I decided to brew this tea in my small, handthrown Chao Zhou pot that I recently bought. While my experiencing brewing tea with a pot is limited - 90% of the times I use my gaiwan- I still decided to risk the higher chance of ruining the brew because of the sentimental idea of matching the tea with his growing place.
It's also the first time I properly used the handmade teacup I received from George in Taiwan, while it's actually purpose is for drinking matcha - that's my guessing atleast- I thought it would fit well with todays setting. When I added the tea in the burning-hot teapot a herb like aroma filled the air with some chocolately sweetness -never smelled that chocolate again though. Later on I could smell some lychee and sandalwood notes. The smell was complex and kind of absurd, never smelled something like this before. It kind of reminded me of a Scandinavian pine forest with some heath on the side.


The first sip was quite the adventure, would even dare to say this tea was grown in Scandinavia instead of China! The taste is like fresh dill which is used a lot in Scandinavian/Baltic cuisine, could be perfectly matched with some smoked salmon except that I don't like salmon. Also the longan fruit is represent with it's dry, perfumy taste and slight astringency which makes your mouth feel a bit dry after swallowing. At first the flavours were a bit overwhelming which might be due the fact that I rarely brew strong gong fu cha. What surprised me the most about this tea is how persistent it is. I could just keep brewing it forever what I'm still doing right now! The more I brew it the sweeter it becomes.
While it's taste is a bit too 'wild' for me, my tastebuds were shocked and awed by flavor bombardments(though a tad too 1-dimensional) it was still a good experience. For now I think I will stick with my refined, elegant Taiwanese oolongs but maybe when I've become a real man I'll give it another shot!


Tea and Literature

Fine literature needs a fine tea.
This novel from  Kawabata is as
delicate as a baozhong tea.
While I'm not a Japanese tea drinker
I used Japanese cotton and waste bowl by an ex-Japanese monk.
The yellow fabric and white flowers go well with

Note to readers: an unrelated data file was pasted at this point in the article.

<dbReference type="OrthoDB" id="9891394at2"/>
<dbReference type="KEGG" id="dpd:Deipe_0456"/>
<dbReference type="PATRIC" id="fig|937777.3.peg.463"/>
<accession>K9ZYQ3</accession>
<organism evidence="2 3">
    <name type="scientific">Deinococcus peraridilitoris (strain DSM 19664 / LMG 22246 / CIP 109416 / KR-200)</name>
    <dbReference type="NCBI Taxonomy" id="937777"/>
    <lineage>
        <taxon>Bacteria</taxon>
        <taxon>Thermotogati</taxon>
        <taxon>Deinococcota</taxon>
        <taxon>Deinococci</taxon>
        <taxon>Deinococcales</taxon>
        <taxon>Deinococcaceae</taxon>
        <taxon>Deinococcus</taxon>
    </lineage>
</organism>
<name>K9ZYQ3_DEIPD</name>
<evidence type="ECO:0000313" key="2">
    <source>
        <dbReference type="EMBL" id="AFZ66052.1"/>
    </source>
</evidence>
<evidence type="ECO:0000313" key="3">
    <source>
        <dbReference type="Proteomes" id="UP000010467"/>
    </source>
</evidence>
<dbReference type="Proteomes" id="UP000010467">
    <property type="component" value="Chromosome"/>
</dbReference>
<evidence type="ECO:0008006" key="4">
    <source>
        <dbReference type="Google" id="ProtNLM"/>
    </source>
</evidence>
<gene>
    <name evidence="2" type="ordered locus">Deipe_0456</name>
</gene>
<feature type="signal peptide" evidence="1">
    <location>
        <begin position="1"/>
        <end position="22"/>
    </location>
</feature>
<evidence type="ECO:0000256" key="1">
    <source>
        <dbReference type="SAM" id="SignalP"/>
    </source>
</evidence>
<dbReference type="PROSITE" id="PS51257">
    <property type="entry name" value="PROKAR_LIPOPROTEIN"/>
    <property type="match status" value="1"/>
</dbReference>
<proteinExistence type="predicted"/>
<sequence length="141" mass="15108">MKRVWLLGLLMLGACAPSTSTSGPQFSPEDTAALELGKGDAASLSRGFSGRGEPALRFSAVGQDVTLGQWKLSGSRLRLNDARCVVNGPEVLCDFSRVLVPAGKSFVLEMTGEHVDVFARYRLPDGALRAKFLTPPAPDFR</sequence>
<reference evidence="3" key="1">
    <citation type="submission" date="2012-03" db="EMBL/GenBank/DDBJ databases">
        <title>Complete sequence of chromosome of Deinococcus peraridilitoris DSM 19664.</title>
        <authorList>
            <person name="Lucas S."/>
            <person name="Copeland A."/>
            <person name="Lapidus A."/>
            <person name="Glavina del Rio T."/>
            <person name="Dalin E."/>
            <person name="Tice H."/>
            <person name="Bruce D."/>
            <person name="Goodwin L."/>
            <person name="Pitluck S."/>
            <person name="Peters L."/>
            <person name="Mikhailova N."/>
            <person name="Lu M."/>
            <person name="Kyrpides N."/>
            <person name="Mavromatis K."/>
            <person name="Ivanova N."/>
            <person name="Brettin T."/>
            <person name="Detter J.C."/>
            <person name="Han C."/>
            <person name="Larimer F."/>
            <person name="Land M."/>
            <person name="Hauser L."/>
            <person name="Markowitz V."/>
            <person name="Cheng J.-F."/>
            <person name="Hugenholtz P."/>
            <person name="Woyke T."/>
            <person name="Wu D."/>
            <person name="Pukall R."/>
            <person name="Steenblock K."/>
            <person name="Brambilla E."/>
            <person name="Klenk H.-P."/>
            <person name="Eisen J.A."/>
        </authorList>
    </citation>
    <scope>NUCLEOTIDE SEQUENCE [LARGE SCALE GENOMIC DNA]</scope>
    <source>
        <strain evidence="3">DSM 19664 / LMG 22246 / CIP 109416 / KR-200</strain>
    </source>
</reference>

minimalistic style of writing and eye for detail while
still staying sober.



zaterdag 8 december 2012

Baozhong Lily Flower-the snow edition

Yesterday I came home from my dorm and felt like a little child opening Teamaster's package. When trying his Baozhong I felt like being on a mountain peak covered with snow. On his blog I wrote that this tea was 'crisp and delicate like a snowflake' and that I would love to drink this in the snow. I think the Gods heard my prayer because when I woke up today I saw the sun low at the horizon, the grass covered with icy snow and fog. Happy as a child I ran outside and started my tea session.

This was the first time that I bought a Baozhong so it was a whole new experience with new tastes and textures to discover. The leafs look rather small and fragil with rather high amounts of chlorophyll. On Teamaster's blog it is mentioned that the leafs were harvested on 22 october by hand in Wenshan and because of dry and cold weather condition the yield was low but of a good quality. The smell is a bit grassy and reminds me of dried flowers - which ones I cannot say, flowers are not my expertise.

The brew looks clear and bright. Because of the dry and pure air, the aroma spreads itself even more intense than usual and blends in perfectly with the athmosphere. The first sip is sweet, elegant and flowery. It's almost like you are drinking mountain air. When you breath out the flowery aroma cools your mouth and gradually becomes one with the outside air. It's such a lovely feeling drinking this tea in the crispy, cold air. It's not about taste or complexity anymore but about the experience and texture.


In most blogs (and in most other things in life) I'm a very analytical person but this time I didn't want to describe the flavors and analyze them to the bone. In this blog I want to let the tea speak for itself - or atleas the pictures. It might be not the most complex or sophisticated tea but it sure gave me the most intense tea experience so far. The only thing that kept me away from an almost meditative state was going back inside to boil the water. In the future I might have to invest in a stove because tea outside feels much more real to me and the tea.

young leafs and buds give delicate aromas
Hope you enjoyed this blog and you'll enjoy reading many more.

zondag 2 december 2012

Sun Moon Lake #21